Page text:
If there aren’t more people at the 2012 event I would be very surprised. I think this event is set to become a classic in its own right.
The other thing to mention: the access! You could walk into the paddock and right to the back of the pit garages and nobody asked for ID or a pass. Wonderful stuff.
This is by no means the only historic race meeting of the year, there is a burgeoning historics scene in the UK with some high profile events at Silverstone, Brands Hatch and Oulton Park as well as meetings at other venues such as Castle Combe.
At these other events you may not see the 50s and 60s Grand Prix cars as you would at Goodwood, and you might not always get Group C as you would at Donington, however you may get a dose of single seater racing as well as a good helping of GTs and sportscars from all sorts of eras, and my personal favourites, the 60s and 70s touring cars.
If you’re looking for a relaxed day out at a racetrack don’t rule out a day at a historics meeting, without the tensions of a modern event you might even enjoy it more than contemporary racing.
Personally, I’m thinking of attending the Silverstone Classic for the first time, and paying a visit to Donington for the European Le Mans Series. LM prototypes must look sensational on the Craners, and fast! (Even if only LMP2s). But.. that plan could change, I may well return to the Donington Historic.
For the last two seasons I’ve created race schedules for use in Google Calendar, iCal, Outlook and any other compatible diary system. 2012 is no exception and I can now announce the calendars for the year ahead are now, mostly, complete!
If you want to track some of your favourite series and events, just load your selection of racing categories into your calendar so that you can make plans to watch live or set the DVR – and hopefully never miss another race!
Please go to the Calendar page for futher details and updates.
I was lucky enough to be able to attend the Goodwood Revival on Sunday, courtesy of Johnnie Walker. Despite having attended five fantastic Festivals of Speed I have never been to the Revival before, so I immediately accepted!
A Unique Atmosphere
The Revival is more than just a normal race meeting for historic/classic racing cars, it has those added Goodwood touches and details we all know and love from the FoS. With spectators in period clothing and the stands selling vintage items, I thought I’d ask Mum to come along to her first ‘big’ race meeting as she’s really into that side of things, regularly attending the local vintage market and so forth.
The first surprise was arriving at the gate and seeing so many of the crowd in period dress. I had expected maybe half of the attendees would do it, and then only in a half-arsed way, but it was a good 80-90% of the crowd! Later as we walked away out to the sticks towards the far end of the circuit it was more like 60-70%, still an impressive figure. It put our minds at rest that if we came back we’d certainly give it a go and not feel silly about it… well maybe only if we stopped for coffee on the motorway.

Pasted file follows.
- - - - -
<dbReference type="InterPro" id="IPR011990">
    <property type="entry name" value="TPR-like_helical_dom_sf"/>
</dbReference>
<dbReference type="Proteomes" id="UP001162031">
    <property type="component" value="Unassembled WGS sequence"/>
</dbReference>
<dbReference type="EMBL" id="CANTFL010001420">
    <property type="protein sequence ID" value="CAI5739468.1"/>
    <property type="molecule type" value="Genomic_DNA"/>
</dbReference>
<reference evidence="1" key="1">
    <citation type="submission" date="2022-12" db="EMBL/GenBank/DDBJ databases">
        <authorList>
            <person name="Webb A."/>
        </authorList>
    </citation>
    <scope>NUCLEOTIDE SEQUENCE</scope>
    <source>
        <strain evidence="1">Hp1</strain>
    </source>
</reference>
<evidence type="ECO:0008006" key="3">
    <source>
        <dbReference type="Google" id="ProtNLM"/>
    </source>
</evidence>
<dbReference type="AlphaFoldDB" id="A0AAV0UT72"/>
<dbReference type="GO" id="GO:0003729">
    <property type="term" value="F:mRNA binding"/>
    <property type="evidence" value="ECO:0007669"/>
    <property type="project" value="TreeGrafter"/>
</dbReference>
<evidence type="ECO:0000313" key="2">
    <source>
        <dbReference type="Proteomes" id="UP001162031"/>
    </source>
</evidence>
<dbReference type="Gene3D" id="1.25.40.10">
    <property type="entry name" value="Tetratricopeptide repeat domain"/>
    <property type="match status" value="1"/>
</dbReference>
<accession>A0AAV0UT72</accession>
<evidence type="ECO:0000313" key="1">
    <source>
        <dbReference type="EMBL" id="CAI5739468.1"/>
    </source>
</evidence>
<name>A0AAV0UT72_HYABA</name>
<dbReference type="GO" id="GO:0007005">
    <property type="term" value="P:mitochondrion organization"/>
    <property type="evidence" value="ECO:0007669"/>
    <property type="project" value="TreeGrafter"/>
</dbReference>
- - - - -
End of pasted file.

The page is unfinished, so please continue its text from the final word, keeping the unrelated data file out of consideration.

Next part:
There were also a lot more ‘acts’ either in their own performance areas or just floating around the crowds at the back of the main grandstands. Dancers, bands, singers, and the Laurel & Hardy boys I’d seen before at the FoS seemed to be following us everywhere as we bumped into them several times, I seem to remember they did that at the Festival too! That’s actually a poor angle of them, in reality they do look a lot like the originals.
This all contributed to a strange crossover in atmosphere between the ‘garden party’ of the Festival, the relaxed feel of historic/classic car racing event with old road vehicles dotted around the track, yet with the attendance levels of a major race meeting. There were easily 50,000 people there by my estimation and likely a lot more.
Sunday’s card featured seven races, and we arrived in the traffic queue as the second of those got under way. Once we made it in there was an unexplained delay in on-track action, we never found out why but everything was running late by as much as an hour. This meant was had the opportunity to explore all of the above before heading trackside, stopping for a nice organic burger – though I had a hangover and had forgotten that at the Belgian GP it was sausage which was the magic hangover cure, should’ve had that! A cup of tea worked wonders.
The Barry Sheene Memorial Trophy was under way as we walked along the track away from the final corner looking for a space. Neither of us are into motorbikes though I do watch modern MotoGP, it was interesting to compare their 1960s counterparts braking very early in wet conditions.
We got near to Lavant corner and found a good viewing spot, the cars entering our sight directly opposite and heading left-to-right, before driving in an arc to pass in front from right-to-left. The St Mary’s Trophy got under way and there was a great selection of cars of all sizes, from big Ford Galaxies to little Mini Coopers via BMWs, Alfa Romeos, Jaguars and even a Mercedes-Benz 300SE.
Because of the nature of this event I make no apologies for loading this post with big photos and videos where usually I’d have several smaller. I know many don’t like that sort of thing but these are classic cars and deserve to be shown to the world, so an exception can be made here.
The BMW (2nd in this shot) went on to a dominant win but the Galaxie (leading) and the Mini (3rd) had a race-long battle which was fantastic to watch! The Galaxie usually entered our sight ahead after using its big engine and top speed, but struggled to slow down and turn the corner in this picture, whilst the little Mini barely slowed down at all and nipped through on the inside with far better grip despite having tiny wheels – only for the Galaxie to stretch its legs again straight afterwards.